Stakeholders Discuss Collaborative Improvements To New Build Sector

The new build sector responded to the call from tmgroup who wish to find a collaborative new dawn in the new build sector.

It was refreshing to witness the sector’s stakeholders committed to discussing how vital cogs in the new build process could be oiled in order to transform the sector in the future.

The day kicked off with a fascinating presentation by Punit Tejura of HM Land Registry who discussed the issues involving unregistered land in England and Wales.

Currently, 14% of all land in England and Wales languishes unregistered which could pose a number of problems in the new build sector. There was a feeling that, to a certain extent, developers, local authorities (LA) and planning consultants are scrambling around in the dark because of the data restrictions and limited data held in the current online system.

To combat this, the Government are committed to providing comprehensive registration of titles held in England and Wales by 2030 and are looking to register all public land by the end of next year.

HMLR claim that this is extremely important to the new build planning process. Using the current system, local authorities may be unaware of the land parcels they are able to create and sell on to developers. There may be unregistered and available land that could be added to the total amount which could improve the housing developments that are able to be built.

Collating a comprehensive register should make this process easier and help to improve the total homes being built in the future.

Delegates then discussed the time delays, backlogs and inconsistent timescales continuing to frustrate legal service professionals when it comes to registering land; especially if a requisition request for additional information is lodged.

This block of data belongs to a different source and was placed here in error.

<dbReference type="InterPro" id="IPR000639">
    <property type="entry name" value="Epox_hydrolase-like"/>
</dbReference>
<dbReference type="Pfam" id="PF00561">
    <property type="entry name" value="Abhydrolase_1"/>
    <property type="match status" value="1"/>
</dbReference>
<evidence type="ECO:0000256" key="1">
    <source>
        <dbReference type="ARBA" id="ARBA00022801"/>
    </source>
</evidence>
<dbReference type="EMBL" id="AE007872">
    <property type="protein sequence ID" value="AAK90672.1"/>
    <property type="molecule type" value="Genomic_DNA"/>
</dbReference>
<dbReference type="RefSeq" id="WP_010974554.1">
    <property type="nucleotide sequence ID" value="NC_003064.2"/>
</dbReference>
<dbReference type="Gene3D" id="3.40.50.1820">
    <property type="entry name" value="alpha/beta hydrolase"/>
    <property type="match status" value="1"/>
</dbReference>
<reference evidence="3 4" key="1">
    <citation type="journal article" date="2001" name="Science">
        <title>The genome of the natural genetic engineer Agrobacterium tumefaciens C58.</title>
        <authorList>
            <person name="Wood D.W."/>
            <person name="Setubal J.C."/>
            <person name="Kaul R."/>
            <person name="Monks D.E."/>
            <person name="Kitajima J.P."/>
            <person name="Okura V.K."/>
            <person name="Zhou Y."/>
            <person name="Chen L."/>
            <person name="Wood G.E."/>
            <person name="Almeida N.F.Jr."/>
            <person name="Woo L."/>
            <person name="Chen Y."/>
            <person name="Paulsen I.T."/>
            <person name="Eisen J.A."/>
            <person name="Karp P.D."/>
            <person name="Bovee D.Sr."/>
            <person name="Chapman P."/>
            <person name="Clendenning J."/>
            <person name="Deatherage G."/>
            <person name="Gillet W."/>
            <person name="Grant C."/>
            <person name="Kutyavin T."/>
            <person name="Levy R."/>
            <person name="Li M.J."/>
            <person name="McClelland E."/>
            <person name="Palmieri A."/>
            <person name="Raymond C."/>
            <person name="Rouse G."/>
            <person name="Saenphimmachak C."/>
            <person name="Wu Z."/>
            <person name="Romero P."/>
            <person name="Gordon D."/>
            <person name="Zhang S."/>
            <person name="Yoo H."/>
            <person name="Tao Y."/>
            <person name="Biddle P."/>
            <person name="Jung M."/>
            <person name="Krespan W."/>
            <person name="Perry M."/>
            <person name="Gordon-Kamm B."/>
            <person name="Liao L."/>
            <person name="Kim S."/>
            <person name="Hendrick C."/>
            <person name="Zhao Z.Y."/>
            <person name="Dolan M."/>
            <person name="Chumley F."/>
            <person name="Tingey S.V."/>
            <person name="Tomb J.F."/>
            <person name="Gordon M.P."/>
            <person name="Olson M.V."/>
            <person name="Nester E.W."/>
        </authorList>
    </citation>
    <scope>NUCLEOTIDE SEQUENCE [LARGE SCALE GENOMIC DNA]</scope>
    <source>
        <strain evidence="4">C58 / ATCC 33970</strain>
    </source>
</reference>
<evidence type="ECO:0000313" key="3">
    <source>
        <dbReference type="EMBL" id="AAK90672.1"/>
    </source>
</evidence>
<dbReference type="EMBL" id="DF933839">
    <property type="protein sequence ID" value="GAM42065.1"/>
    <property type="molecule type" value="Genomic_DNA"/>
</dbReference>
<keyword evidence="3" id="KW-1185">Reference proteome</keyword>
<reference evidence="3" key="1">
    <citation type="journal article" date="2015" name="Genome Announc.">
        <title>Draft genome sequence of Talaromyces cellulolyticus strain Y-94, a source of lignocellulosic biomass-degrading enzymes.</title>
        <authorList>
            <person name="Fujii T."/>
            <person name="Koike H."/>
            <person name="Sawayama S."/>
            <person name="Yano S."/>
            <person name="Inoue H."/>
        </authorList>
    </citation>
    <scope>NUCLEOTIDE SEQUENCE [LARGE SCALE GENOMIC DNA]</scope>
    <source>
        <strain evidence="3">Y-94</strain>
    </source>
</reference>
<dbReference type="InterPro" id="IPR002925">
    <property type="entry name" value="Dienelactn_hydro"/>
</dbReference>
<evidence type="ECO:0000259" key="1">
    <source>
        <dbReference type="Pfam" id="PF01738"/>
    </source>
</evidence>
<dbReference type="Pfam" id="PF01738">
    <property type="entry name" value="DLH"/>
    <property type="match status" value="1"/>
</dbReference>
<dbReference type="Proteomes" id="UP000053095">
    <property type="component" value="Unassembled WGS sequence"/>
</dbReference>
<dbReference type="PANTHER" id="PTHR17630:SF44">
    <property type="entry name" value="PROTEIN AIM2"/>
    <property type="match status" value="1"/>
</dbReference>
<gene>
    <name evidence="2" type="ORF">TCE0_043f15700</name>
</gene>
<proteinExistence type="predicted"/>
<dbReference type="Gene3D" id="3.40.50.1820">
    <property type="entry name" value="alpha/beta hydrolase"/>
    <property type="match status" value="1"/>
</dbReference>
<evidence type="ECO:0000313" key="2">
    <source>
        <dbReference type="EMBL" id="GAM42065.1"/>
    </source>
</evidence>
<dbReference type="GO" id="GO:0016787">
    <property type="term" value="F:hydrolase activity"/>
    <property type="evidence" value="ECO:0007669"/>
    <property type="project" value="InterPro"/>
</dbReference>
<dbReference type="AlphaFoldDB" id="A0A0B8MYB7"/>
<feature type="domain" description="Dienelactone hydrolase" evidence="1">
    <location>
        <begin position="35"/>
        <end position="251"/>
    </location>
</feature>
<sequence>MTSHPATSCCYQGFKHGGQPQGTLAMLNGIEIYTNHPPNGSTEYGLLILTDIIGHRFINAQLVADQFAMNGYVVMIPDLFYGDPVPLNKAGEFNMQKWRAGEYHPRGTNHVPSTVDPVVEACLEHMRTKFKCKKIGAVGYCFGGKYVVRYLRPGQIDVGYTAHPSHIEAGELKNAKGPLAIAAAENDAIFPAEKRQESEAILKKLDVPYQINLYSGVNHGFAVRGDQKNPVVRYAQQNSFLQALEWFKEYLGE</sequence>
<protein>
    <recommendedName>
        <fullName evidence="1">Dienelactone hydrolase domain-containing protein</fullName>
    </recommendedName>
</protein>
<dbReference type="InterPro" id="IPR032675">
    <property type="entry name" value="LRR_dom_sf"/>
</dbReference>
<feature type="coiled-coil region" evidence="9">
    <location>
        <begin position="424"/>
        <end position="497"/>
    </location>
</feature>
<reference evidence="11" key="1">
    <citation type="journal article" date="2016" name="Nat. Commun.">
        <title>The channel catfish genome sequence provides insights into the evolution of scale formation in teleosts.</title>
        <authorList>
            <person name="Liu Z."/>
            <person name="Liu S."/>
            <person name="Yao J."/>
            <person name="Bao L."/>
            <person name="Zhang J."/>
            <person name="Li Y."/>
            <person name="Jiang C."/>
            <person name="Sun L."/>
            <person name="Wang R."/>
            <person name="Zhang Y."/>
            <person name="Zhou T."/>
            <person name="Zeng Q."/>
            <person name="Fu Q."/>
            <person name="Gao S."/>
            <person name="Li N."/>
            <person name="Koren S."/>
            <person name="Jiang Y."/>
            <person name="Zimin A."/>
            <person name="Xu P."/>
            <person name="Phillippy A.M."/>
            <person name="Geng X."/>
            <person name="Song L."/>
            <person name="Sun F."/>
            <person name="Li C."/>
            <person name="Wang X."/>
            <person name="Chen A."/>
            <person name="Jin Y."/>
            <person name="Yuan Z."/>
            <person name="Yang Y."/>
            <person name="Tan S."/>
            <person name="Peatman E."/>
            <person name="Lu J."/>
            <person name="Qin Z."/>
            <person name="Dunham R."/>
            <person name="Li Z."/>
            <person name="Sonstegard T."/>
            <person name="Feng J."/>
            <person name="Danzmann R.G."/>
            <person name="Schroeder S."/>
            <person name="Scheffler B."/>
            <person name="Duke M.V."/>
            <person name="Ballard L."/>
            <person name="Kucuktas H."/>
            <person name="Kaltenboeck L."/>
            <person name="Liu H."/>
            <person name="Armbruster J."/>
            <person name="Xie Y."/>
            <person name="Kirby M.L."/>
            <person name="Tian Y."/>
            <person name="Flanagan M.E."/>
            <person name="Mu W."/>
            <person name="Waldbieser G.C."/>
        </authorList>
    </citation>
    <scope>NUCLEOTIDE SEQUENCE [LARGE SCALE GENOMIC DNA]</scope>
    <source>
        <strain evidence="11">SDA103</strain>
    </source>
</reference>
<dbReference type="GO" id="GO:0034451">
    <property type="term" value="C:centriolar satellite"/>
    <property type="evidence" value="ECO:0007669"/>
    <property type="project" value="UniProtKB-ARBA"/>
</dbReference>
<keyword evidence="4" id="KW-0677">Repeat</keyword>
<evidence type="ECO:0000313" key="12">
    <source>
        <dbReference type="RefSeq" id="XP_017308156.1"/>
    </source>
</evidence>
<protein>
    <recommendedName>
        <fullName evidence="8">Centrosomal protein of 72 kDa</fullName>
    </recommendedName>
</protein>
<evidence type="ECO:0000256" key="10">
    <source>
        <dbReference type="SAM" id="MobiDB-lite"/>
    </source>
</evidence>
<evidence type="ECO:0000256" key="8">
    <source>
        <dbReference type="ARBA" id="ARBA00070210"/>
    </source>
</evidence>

Inconsistencies in making requests to HMLR was an obvious trend. It was clear that there was no uniform process in sending requests to HMLR. Some were adamant that the responsibility lay with the fee earner, other law firms designated a registrar to submit all requests whilst other firms rotated staff specialisms every three months making it difficult to gain an expert understanding of how to submit requests accurately and successfully.

Greater collaboration between HMLR and those submitting requests was viewed as essential in creating more front-end validation which would significantly reduce the amount of requisitions clogging up the system and slowing down the home buying and selling process.

In the second session, Dominic Woodward of Tri-Core Developments, discussed the difficulties in the planning process from pre application, full application and planning appeals all the way through to the validation received from the planning department, allowing a development to finally start.

A clash between the private and public sector processes were seen as hindering the flow of the planning process. A lack of redress, especially in the early planning process, remained a real pain point for developers and along with the perceived monopoly the Local Authorities have on the planning process can add dangerous time and cost implications on a new build development.

Arguments were made for improving regulation, imposing clear Governmental deadlines during the consultation period and for creating a private challenger to improve competition and efficiency in the sector. Developers in attendance were even happy to increase planning fees in order to create an improved service.

The round table moves on to London next where delegates will offer their key insights on 16 July at the Orega Conference Suites on Chancery Lane.

For more information please contact David Opie.

1 Comment

  • test

    ” It was clear that there was no uniform process in sending requests to HMLR.” [for first registration

    The Government should publish league tables of conveyancers records for

    1 submitting applications within the currency of a search and

    2 the time between completion and submission

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